Quick Tips for Creating an Effective AIA CES Presentation
By Jennifer Poole, LEED Green Associate
Manager, CES Provider Training
As an AIA CES Provider, you are responsible for ensuring current and high-quality education reaches AIA members. But practically speaking, you may be responsible for creating these kinds of educational programs at high volumes, or with competing deadlines. So how can a provider maintain a track-record of high quality presentation, while still being in efficient in developing educational programs? Finding a solid structure for your presentation can enable you to develop clear and efficient presentations that keep your audience’s attention.
What do I mean when I say structure? A good presentation always has a beginning, middle, and an end. It has a flow that makes sense given the content, and gives the audience hints at when the presentation is going to ebb and flow with the information.
With that, here are a couple of quick tips to ensure your next presentation stays on track:
1. Establish the beginning of your presentation with AIA CES Mandatory slides, including a specific, detailed course description and learning objectives. Remember, once the presentation begins your presentation should have no logos present until the end of the program.
2. Use your learning objectives as a guide for your presentation. Developing learning objectives before you create your presentation is important, as they can be used as a roadmap for your presentation. Consider using learning objectives to create blocks of content in your agenda as well as your presentation slides.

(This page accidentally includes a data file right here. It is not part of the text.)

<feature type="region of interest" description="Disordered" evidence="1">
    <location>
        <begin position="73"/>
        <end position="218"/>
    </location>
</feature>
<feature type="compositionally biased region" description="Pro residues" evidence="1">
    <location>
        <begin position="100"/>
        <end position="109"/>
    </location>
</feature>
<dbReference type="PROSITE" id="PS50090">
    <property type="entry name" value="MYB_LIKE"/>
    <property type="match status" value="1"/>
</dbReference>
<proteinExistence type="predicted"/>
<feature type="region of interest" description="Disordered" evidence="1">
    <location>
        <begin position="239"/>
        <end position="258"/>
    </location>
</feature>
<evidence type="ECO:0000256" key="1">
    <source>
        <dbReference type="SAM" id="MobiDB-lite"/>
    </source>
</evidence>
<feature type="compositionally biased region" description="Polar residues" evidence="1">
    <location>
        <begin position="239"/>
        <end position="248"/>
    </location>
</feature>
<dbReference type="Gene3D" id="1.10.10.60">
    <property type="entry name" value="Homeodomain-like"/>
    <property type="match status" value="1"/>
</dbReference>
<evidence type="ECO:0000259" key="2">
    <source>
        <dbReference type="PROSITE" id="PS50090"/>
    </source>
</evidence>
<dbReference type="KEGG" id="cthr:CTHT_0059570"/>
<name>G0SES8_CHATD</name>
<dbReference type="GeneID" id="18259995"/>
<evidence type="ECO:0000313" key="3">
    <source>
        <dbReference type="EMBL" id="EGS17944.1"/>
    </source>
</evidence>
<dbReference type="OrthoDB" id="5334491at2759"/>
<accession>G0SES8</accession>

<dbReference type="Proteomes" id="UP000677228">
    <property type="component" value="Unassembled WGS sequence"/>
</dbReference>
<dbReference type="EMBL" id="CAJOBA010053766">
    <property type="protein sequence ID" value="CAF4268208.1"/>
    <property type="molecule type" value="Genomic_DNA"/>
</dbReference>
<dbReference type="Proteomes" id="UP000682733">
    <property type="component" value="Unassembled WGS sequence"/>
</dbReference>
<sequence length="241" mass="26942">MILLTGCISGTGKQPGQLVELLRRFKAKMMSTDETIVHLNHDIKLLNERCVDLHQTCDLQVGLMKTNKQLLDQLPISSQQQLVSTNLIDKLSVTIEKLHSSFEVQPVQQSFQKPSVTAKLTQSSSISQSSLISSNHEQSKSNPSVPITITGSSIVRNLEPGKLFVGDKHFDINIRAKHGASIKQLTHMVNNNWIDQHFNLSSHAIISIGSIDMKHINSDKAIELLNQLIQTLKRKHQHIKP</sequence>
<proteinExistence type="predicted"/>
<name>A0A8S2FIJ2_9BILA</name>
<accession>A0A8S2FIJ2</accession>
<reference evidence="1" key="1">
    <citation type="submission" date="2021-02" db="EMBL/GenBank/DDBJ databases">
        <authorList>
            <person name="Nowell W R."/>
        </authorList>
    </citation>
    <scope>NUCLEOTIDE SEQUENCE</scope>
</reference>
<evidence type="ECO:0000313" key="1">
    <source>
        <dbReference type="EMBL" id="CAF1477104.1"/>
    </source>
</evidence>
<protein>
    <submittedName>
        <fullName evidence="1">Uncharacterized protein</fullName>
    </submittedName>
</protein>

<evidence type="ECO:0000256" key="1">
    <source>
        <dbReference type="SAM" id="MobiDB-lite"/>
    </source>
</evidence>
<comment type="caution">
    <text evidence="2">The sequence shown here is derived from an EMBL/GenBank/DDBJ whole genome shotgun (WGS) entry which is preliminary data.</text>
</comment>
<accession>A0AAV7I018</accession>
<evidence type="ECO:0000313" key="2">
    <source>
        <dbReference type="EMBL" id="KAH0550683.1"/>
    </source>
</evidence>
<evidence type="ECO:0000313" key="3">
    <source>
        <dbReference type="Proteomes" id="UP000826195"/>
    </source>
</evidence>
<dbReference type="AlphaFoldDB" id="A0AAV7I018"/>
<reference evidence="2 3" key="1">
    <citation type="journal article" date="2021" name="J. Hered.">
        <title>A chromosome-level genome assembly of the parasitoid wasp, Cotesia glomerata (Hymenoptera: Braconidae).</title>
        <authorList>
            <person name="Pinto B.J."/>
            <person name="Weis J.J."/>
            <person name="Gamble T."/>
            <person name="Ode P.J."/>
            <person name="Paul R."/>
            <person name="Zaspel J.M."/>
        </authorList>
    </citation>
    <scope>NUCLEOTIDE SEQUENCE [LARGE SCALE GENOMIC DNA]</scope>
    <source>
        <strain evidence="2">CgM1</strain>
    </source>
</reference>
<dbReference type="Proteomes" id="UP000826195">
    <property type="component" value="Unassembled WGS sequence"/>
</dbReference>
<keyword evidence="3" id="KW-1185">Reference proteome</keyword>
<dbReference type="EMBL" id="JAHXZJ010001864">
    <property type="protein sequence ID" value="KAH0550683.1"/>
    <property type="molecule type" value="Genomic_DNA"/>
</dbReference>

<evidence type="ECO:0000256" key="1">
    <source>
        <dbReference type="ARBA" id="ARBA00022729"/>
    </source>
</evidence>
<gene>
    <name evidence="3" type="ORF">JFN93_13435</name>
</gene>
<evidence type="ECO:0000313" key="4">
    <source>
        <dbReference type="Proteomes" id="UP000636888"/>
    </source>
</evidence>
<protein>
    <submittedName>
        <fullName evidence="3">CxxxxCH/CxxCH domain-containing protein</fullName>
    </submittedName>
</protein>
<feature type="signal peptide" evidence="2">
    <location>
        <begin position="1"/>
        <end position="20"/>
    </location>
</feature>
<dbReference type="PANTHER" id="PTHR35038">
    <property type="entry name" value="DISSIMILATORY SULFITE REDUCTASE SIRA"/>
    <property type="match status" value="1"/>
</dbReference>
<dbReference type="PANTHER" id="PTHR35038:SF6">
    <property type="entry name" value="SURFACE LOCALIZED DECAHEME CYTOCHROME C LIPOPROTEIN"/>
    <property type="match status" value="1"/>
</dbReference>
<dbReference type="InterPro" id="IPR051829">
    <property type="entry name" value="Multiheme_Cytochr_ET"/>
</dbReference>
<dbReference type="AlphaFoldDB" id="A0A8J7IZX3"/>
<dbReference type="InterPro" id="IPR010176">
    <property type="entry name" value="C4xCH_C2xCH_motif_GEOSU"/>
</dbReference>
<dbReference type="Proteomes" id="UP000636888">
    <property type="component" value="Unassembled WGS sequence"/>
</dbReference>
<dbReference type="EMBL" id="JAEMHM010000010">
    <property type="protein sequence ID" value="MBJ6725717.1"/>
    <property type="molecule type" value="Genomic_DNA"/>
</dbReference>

3. Create modules of content that follow a pattern. Do you need to present information from simple to complex? Utilize a hierarchical scheme for your presentation, creating blocks of content that grow in complexity throughout your presentation. Creating a presentation that focuses on different facets of a building project? Use a whole-to-parts scheme, arranging blocks of content to relate the parts of a building to the success of the entire project. There are a number of classic ways to structure a presentation, and you can visit The E-Learning Coach blog post for additional ideas on organizing your presentation.
4. Engage your audience. Don’t shy away from incorporating interactive elements into your presentation. While many providers incorporate polling questions, far less incorporate other elements such as group work or social media interaction. Incorporating these kinds of activities allow you to not only keep your audience interested, but help clarify the information by giving your audience pause to think about the information you are presenting.
5. Finish your presentation with more than a cliffhanger. Your audience should feel as though your presentation is winding down. Consider wrapping up presentations with a culminating activity, question-and-answer session, or “Lessons Learned” slide in your presentation.
6. Administer your evaluation. It’s that simple. You must deliver an evaluation, as it is required by AIA CES policies and procedures. To incentivize increased participation, incorporate your evaluation into the time you’ve promoted for the length of the course – or give out certificates after evaluations are complete.
7. Give your an audience an opportunity to continue the conversation. Invite your audiences to follow you on social media outlets, and continue to connect with them on the content covered in the course. One example of this is prompting attendees of your course to answer a new question related to the content you covered in the course on social media outlets such as Facebook, Twitter, and LinkedIn.
8. Finally, watch the AIA CES Provider Connection Newsletter for best practices in education and training, culled by AIA from providers and latest trends in the field!